Mirror Mirror – The Early Films of Yugesh Walia


Yugesh Walia | 80 mins | UK | English

A trilogy of early short films by the pioneering Midlands based filmmaker, Yugesh Walia, exploring themes of culture and identity in 1980s Britain, which present a unique cultural record and perspectives of those turbulent times for Asian and Black immigrant communities in the UK.

The films were produced by Roger Shannon at the Birmingham Film Workshop.

Q&A with Yugesh Walia & Roger Shannon (Producer/Birmingham Film Workshop)

London | Barbican
July 2, 2022 6:00 pm

Director Q&A

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Mirror, Mirror

Year: 1980 | Country: UK
Director: Yugesh Walia | Run time: 25 mins | Language: English

Premiering at the Edinburgh International Film Festival 1980, Yugesh Walia’s debut short film is one of the first to explore the cultural conflicts experienced by young Asians born in the UK whose parents were first generation immigrants. Jo is a twenty something Asian woman estranged from her family and living on her own. Her life unfolds in the form of her thoughts during an evening alone at home.

Sweet Chariot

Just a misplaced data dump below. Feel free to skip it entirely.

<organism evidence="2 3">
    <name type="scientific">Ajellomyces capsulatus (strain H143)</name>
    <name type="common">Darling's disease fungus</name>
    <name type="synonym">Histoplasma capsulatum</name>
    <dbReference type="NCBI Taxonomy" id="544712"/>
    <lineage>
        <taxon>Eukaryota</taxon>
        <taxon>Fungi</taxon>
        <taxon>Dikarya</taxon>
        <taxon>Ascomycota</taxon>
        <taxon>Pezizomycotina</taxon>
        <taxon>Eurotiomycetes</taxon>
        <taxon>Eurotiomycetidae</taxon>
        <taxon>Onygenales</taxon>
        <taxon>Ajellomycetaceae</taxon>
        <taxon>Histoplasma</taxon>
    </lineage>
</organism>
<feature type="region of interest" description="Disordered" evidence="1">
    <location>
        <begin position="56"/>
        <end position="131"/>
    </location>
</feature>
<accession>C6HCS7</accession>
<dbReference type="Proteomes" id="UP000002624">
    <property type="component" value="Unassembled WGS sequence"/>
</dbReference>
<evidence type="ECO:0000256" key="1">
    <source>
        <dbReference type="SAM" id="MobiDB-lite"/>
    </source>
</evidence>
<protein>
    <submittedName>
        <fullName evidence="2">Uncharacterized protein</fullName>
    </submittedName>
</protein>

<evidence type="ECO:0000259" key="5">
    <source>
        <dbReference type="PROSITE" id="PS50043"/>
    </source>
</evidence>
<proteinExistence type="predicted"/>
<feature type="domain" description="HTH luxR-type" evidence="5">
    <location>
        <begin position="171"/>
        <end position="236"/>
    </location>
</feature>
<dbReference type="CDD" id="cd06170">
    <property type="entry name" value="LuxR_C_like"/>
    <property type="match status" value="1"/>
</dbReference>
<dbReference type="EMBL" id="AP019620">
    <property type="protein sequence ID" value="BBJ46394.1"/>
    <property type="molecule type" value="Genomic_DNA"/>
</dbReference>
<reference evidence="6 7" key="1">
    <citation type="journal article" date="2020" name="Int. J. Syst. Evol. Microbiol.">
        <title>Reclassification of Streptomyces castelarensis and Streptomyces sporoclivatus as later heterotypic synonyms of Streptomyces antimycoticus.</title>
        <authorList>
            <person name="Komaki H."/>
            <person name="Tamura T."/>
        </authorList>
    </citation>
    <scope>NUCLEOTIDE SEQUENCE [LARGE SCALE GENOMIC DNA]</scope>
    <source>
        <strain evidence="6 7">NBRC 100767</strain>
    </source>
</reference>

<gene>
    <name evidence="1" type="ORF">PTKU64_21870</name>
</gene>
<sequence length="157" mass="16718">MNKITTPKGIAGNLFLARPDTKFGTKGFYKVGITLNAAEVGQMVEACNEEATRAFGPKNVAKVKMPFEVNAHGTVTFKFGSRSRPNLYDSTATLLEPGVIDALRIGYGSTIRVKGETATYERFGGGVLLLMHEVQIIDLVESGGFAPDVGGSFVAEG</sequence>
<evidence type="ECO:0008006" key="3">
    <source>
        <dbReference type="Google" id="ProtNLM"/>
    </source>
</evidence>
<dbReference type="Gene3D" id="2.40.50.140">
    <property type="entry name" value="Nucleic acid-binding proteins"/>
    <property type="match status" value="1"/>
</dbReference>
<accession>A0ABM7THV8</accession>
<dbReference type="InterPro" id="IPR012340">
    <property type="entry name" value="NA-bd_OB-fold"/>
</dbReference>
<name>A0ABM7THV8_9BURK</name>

Year: 1981 | Country: UK
Director: Yugesh Walia | Run time: 23 mins | Language: English

The influence of black urban blues on many white recording artists is indisputable. Eric Clapton recorded ‘Swing Low Sweet Chariot’ while being responsible for some controversial views on repatriation of immigrants. Taking this irony as its basic theme, this short film attempts to show the way in which white society adopts black culture – focusing on music, dance and fashion – and yet rejects it through racism. It follows an evening in the life of Pauline, a young black woman and a dancer who is confronted by these attitudes on a daily basis.

African Oasis

Year: 1982 | Country: UK
Director: Yugesh Walia | Run time: 35 mins | Language: English

The Handsworth Cultural Centre in Birmingham was a community-based arts project initiated and funded by the Probation Service in the 70s to channel the energies of young black offenders into arts and performance; the centre was open to non-offenders as well. Within a few years the Centre moved on from being an after-care facility to an oasis of cultural activity for Handsworth’s black community. African Oasis focuses on ‘Kokuma’, the centre-based dance and drumming group, the music recording studio, and the building of an African village to the rear of the Centre – an affirmation of cultural roots for Handsworth’s community.